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 Table of Contents  
CASE REPORT
Year : 2017  |  Volume : 29  |  Issue : 4  |  Page : 201-203

Glucocorticoid hypersensitivity syndrome resulting from inhaled corticosteroid: a case report


Department of Internal Medicine, College of Medicine, Enugu State University of Science and Technology, Enugu, Nigeria

Date of Submission19-Jul-2017
Date of Acceptance30-Aug-2017
Date of Web Publication4-Dec-2017

Correspondence Address:
Ejiofor T Ugwu
Department of Internal Medicine, College of Medicine, Enugu State University of Science and Technology, PMB 01660 Enugu
Nigeria
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Source of Support: None, Conflict of Interest: None


DOI: 10.4103/ejim.ejim_49_17

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  Abstract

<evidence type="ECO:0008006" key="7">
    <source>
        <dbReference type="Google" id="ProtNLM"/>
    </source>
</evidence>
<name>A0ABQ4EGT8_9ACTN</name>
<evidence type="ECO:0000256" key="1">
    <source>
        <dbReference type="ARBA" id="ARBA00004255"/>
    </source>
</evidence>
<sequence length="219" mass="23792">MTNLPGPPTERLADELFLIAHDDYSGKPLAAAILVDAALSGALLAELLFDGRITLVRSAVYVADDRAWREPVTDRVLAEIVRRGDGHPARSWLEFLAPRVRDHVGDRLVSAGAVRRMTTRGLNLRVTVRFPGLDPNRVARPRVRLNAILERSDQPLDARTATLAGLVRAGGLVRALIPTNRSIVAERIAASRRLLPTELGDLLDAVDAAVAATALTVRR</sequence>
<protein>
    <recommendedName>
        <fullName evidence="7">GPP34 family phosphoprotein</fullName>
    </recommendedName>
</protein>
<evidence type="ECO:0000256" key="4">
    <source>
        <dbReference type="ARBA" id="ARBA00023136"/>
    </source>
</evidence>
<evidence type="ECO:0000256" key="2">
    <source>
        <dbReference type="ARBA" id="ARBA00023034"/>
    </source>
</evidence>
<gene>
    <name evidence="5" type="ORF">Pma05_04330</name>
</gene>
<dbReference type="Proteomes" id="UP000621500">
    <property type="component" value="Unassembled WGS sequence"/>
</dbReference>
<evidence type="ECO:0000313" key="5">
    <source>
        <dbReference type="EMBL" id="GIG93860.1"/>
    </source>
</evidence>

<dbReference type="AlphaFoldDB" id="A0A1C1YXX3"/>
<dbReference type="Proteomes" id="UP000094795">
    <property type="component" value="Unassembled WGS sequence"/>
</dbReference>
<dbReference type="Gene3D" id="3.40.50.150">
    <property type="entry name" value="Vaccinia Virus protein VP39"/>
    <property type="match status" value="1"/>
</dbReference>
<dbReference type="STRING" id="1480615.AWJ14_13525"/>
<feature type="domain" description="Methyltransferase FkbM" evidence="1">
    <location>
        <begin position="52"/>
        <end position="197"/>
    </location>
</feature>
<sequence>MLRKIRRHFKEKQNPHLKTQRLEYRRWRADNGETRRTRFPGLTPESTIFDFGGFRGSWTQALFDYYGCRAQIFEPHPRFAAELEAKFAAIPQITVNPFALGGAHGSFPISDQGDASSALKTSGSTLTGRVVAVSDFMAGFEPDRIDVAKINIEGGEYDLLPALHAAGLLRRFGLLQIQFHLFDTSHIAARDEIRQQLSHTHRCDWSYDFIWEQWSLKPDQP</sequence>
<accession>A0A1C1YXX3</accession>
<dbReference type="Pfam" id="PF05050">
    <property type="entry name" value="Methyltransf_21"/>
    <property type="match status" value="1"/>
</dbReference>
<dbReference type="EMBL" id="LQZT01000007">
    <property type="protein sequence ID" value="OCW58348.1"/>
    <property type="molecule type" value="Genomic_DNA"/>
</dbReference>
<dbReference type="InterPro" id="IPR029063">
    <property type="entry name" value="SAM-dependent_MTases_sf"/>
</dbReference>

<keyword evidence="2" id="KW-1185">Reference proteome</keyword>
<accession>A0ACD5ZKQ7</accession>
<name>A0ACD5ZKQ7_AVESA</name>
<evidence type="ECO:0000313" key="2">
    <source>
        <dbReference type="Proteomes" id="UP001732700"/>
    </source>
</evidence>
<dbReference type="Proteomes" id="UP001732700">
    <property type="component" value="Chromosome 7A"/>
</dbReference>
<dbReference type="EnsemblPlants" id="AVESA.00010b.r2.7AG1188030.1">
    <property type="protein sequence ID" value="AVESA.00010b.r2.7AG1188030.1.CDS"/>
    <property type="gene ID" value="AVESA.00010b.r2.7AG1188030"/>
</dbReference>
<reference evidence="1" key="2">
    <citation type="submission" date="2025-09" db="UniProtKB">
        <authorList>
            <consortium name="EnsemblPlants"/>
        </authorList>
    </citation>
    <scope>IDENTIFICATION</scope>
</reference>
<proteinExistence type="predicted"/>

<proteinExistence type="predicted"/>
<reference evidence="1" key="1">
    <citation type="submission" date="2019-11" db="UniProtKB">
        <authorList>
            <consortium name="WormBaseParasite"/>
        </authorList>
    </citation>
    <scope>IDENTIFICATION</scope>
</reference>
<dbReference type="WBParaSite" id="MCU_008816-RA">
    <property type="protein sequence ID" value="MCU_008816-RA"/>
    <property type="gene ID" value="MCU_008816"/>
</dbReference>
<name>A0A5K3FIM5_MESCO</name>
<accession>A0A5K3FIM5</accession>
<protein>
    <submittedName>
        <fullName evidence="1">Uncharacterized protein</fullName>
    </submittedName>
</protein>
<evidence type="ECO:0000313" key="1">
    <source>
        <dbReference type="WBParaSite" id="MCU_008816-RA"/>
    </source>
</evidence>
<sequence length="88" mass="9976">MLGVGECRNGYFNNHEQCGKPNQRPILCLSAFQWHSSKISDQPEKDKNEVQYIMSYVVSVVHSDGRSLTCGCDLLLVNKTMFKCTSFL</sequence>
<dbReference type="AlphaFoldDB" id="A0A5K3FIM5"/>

The term ‘glucocorticoid hypersensitivity syndrome’ is very sparse in the literature. It describes a very rare entity characterized by the appearance of typical Cushingoid features in the presence of normal or low serum cortisol levels. It is also known as cortisol hyper-reactive syndrome or normocortisolemic Cushing’s syndrome. This report illustrates this unusual phenomenon accompanied by metabolic syndrome-like manifestations in a young Nigerian man who was receiving inhaled corticosteroid for bronchial asthma and who experienced a significant improvement following withdrawal of the steroid treatment.

Keywords: cortisol, Cushing’s syndrome, glucocorticoid hypersensitivity, Nigeria


How to cite this article:
Ugwu ET. Glucocorticoid hypersensitivity syndrome resulting from inhaled corticosteroid: a case report. Egypt J Intern Med 2017;29:201-3